During my three years as an active sorority woman, the Greek system at my school (which was relatively small — about 1,000 Greeks total out of a 25,000 undergraduate population) raised more than $100,000 collectively during our Greek week events. Most of this money was raised during our Dance Marathon — a 24-hour dancing event similar to the Relay for Life events held across the country for the American Cancer Society every year. This money was given to organizations that were agreed upon by the Greek community as a whole prior to Greek week, and does not include the funds raised by the individual chapters for their own philanthropy projects. And even though these were just monetary donations, it’s difficult to put down $100,000 raised by college kids in a three-year period — because it’s impressive!

    My sorority, Alpha Chi Omega, supports the victims of domestic violence as our philanthropy — and as active members, we were required to spend time at the local women’s aid shelter doing odd jobs, babysitting, cleaning, and basically whatever else was asked of us. We also held a spaghetti dinner each year to raise money for the shelter, and as part of our recruitment, had potential members help pack boxes of supplies and make cards of support for the women in the shelter. My experience was typical at my university, with many Greek organizations dedicating time more than money to causes close to their chapters. Even though I have graduated and moved to three cities since my sorority days, I still find time to volunteer at women’s shelters, and a big part of that is to continue to honor what is so important to an organization so important to me.

    I’m not here to argue about whether or not Greek life is important on a college campus. And I also recognize that you’ve acknowledged differing experiences and exceptions to the rules. However, I think it’s important to note that for most Greeks, our philanthropies become more or less ingrained in us — and to dismiss the charitable giving (financially, physically and emotionally) overlooks a part of the Greek system that works well, not just for the organizations themselves, but for the communities they function in, as well.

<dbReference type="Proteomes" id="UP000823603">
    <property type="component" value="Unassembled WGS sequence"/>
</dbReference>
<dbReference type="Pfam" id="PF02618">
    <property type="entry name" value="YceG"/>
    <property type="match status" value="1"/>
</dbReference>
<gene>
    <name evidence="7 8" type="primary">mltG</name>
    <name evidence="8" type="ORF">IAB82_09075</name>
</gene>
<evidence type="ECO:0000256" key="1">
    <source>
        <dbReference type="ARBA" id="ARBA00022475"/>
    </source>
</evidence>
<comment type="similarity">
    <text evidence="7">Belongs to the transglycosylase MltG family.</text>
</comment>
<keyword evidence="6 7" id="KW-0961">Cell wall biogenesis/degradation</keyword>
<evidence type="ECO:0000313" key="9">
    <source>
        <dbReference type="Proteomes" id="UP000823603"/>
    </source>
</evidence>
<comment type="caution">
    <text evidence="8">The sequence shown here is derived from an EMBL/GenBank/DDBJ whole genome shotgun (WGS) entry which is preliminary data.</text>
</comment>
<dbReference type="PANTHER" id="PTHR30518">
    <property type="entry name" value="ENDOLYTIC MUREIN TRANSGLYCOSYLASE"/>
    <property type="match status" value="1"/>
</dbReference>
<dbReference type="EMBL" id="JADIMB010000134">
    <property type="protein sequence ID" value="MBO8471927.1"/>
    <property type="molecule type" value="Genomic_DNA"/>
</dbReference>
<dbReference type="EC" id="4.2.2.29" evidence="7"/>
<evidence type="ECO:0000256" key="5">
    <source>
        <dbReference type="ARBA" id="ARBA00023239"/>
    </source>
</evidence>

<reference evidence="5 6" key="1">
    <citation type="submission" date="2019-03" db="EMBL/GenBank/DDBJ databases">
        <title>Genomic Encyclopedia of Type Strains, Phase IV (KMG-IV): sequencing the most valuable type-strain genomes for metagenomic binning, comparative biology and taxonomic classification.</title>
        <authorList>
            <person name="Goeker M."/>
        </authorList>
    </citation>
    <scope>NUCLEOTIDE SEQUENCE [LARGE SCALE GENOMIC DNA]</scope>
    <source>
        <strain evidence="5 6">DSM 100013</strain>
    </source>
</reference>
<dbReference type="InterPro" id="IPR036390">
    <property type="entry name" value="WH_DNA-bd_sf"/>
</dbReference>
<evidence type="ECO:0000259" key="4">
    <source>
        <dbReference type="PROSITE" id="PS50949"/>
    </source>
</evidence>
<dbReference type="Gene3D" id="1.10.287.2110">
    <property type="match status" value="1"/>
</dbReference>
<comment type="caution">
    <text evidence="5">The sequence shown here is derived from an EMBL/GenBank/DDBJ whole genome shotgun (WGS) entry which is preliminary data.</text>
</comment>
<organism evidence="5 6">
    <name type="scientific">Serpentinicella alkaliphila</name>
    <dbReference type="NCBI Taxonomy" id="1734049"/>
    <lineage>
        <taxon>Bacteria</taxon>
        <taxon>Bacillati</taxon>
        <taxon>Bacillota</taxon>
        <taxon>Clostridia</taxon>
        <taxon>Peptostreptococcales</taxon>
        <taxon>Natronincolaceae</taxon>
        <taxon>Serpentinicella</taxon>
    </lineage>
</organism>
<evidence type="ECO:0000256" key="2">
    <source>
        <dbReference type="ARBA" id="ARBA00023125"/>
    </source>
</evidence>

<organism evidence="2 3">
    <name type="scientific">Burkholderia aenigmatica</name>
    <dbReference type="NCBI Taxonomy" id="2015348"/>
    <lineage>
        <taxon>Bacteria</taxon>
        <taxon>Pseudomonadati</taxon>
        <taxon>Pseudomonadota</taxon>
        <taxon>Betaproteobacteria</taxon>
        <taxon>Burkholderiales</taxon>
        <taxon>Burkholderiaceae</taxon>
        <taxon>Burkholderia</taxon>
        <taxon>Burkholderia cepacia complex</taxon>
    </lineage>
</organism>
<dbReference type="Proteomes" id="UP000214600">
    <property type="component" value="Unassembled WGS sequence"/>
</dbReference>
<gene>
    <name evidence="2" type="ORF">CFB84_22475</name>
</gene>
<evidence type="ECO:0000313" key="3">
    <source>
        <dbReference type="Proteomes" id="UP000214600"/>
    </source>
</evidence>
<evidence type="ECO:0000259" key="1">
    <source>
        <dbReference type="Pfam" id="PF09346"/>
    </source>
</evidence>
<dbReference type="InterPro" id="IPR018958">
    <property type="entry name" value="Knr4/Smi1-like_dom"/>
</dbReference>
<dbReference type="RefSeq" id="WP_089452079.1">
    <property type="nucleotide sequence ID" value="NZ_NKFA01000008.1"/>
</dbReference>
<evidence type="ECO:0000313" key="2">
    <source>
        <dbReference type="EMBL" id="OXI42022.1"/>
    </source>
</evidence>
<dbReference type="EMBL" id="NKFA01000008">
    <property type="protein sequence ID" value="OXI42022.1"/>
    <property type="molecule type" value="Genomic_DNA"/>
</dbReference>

9. 9

    Before quibbling about what good or bad Greek societies do, I’d like to know what they are for. In my experience of trying to understand American culture as a foreign student, nobody has been able to explain to me what they are for in the first place.

    1. 9.1

      They aren’t “for” anything. They’re for a select group of people to make friends and have fun. In terms of origins, they mostly originated to keep white, upperclass men apart from the lower classes/races.

    2. 9.2

      The answer varies from group to group. The sorority I was in in college was founded as a music fraternity — and over time, morphed into an inclusive organization for women who were academically interested, had character, were financially responsible and showed leadership ability. Other groups were created to, as the author notes below, separate upperclass students from lowerclass students. To say that’s the norm now, though, isn’t accurate.

      In terms of what they’re for — they’re no different from any other club on campus. If you didn’t see the purpose of joining — for instance, the social aspect doesn’t seem like fun, the philanthropy doesn’t interest you, you don’t like the people in a certain house, or you don’t want to adhere to the rules — then you wouldn’t join. Similarly, if you were a Republican student, you probably wouldn’t seek out the Campus Dems for membership.

      1. Where I went to college, we had a music club for people who were interested in music, maybe even more specific clubs dedicated to different genres of music. We did not need to call them “Greek societies”. I am assuming being a Greek society dedicated to music is somehow different from just an ordinary music club? In other words is there something specific that this present culture of Greek societies can achieve that regular clubs cannot?

        “who were academically interested, had character, were financially responsible and showed leadership ability” – these are all admirable qualities but it seems rather pointless to form a club based on such an amorphous set of virtues. How do you even pick people that you think are qualified to join…conduct a selection test?